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Julia Altshuler
 
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Today I got around to buying Jim's Christmas gift. (I abhor holidays,
but if I've got to celebrate them, it makes no sense to me to do it on
the holiday itself.) He loves gadgets so I got him one of those kitchen
torches for melting sugar on creme brulee. I wasn't sure he liked it
when I brought it home, but later in the evening, he was suggesting that
we might make creme brulee so he must have been into the idea. I order
creme brulee in restaurants all the time but have never attempted it at
home. I used the recipe in Silver Palate Cookbook. The directions were
easy to follow. Everything turned out as it should as far as the
custard and baking in a water bath. (I love the idea of creme brulee.
How could you make cream, sugar, eggs and vanilla taste bad? The recipe
is a sure winner.) (Instead of using all vanilla, we made 3 ramekins,
one with vanilla, one with Grand Marnier and one with cognac.)


We chilled it for several hours then got to play with the new toy. The
recipe calls for brown sugar sifted on top. After several tries, all we
got was burnt sugar. We carefully tapped it off and tried again with
white sugar. You'd think this was easy, but I'm asking for advice. In
restaurants, the sugar comes out a perfect sheet of light brown heavenly
sweetness with yummy richness underneath. We've got the rich custard,
now how do we get the sugar on top? Using the torch, we couldn't get it
right. Brown sugar burned. White sugar formed little ugly brown lumps.
We tried the broiler. Watching it every second, we still got burnt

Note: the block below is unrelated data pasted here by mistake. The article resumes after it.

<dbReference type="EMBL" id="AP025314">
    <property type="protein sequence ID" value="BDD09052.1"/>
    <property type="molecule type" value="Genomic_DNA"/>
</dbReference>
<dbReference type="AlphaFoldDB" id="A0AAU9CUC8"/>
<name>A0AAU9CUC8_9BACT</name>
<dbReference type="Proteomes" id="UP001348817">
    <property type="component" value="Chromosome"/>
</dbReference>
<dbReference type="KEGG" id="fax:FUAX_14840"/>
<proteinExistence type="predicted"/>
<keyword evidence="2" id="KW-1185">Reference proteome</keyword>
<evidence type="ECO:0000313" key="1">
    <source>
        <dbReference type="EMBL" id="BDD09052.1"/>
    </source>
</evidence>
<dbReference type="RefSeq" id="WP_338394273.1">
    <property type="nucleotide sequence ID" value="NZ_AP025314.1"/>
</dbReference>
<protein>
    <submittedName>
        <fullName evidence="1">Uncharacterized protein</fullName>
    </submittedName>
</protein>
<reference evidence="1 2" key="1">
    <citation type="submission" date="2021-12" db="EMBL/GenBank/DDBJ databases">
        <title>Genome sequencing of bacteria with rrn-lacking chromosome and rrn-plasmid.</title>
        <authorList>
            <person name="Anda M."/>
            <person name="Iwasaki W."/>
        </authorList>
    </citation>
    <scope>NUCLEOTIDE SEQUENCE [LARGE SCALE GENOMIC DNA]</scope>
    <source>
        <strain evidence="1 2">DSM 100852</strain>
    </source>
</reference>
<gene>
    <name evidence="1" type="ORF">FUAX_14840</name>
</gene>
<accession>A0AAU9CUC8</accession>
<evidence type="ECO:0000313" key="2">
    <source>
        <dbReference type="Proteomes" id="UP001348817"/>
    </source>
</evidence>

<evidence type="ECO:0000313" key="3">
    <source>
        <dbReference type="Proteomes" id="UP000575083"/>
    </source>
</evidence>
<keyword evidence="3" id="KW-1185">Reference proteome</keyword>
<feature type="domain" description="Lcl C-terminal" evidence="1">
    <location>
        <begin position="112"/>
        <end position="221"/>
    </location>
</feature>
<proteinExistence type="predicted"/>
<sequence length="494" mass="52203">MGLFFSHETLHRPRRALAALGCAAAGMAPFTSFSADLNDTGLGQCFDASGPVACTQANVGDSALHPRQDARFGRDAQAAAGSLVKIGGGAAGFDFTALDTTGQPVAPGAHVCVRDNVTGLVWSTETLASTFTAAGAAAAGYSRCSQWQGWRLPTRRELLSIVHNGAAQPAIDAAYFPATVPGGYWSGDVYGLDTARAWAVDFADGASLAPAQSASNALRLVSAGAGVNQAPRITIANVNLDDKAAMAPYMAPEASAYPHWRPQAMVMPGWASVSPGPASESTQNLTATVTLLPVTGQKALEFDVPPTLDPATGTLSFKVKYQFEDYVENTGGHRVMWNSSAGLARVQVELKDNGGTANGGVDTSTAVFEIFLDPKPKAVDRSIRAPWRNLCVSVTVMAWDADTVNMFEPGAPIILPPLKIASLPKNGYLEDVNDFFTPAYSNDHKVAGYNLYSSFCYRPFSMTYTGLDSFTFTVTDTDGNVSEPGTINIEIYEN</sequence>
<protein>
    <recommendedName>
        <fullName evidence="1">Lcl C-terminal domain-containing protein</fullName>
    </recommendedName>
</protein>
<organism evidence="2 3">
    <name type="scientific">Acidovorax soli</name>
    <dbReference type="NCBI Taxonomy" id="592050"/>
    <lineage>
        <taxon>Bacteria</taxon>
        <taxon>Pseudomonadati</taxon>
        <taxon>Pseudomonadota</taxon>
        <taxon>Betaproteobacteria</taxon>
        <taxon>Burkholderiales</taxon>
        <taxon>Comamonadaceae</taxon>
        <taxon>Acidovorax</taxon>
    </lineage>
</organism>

lumps. Help! Is there a trick to this?


--Lia

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sf
 
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On Wed, 18 Jan 2006 22:07:47 -0500, Julia Altshuler wrote:
>
> We chilled it for several hours then got to play with the new toy. The
> recipe calls for brown sugar sifted on top. After several tries, all we
> got was burnt sugar. We carefully tapped it off and tried again with
> white sugar. You'd think this was easy, but I'm asking for advice. In
> restaurants, the sugar comes out a perfect sheet of light brown heavenly
> sweetness with yummy richness underneath. We've got the rich custard,
> now how do we get the sugar on top? Using the torch, we couldn't get it
> right. Brown sugar burned. White sugar formed little ugly brown lumps.
> We tried the broiler. Watching it every second, we still got burnt
> lumps. Help! Is there a trick to this?
>

No tricks, just an even hand...
http://www.taunton.com/finecooking/p...0032_rec02.asp

This one suggests tubinado sugar (bigger granules).
http://frenchfood.about.com/cs/desse...mebrulee_2.htm

Good Luck!
--

Practice safe eating. Always use condiments.
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Bob (this one)
 
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Default need help with melted sugar on creme brulee

Julia Altshuler wrote:
>
> Today I got around to buying Jim's Christmas gift. (I abhor holidays,
> but if I've got to celebrate them, it makes no sense to me to do it on
> the holiday itself.) He loves gadgets so I got him one of those kitchen
> torches for melting sugar on creme brulee. I wasn't sure he liked it
> when I brought it home, but later in the evening, he was suggesting that
> we might make creme brulee so he must have been into the idea. I order
> creme brulee in restaurants all the time but have never attempted it at
> home. I used the recipe in Silver Palate Cookbook. The directions were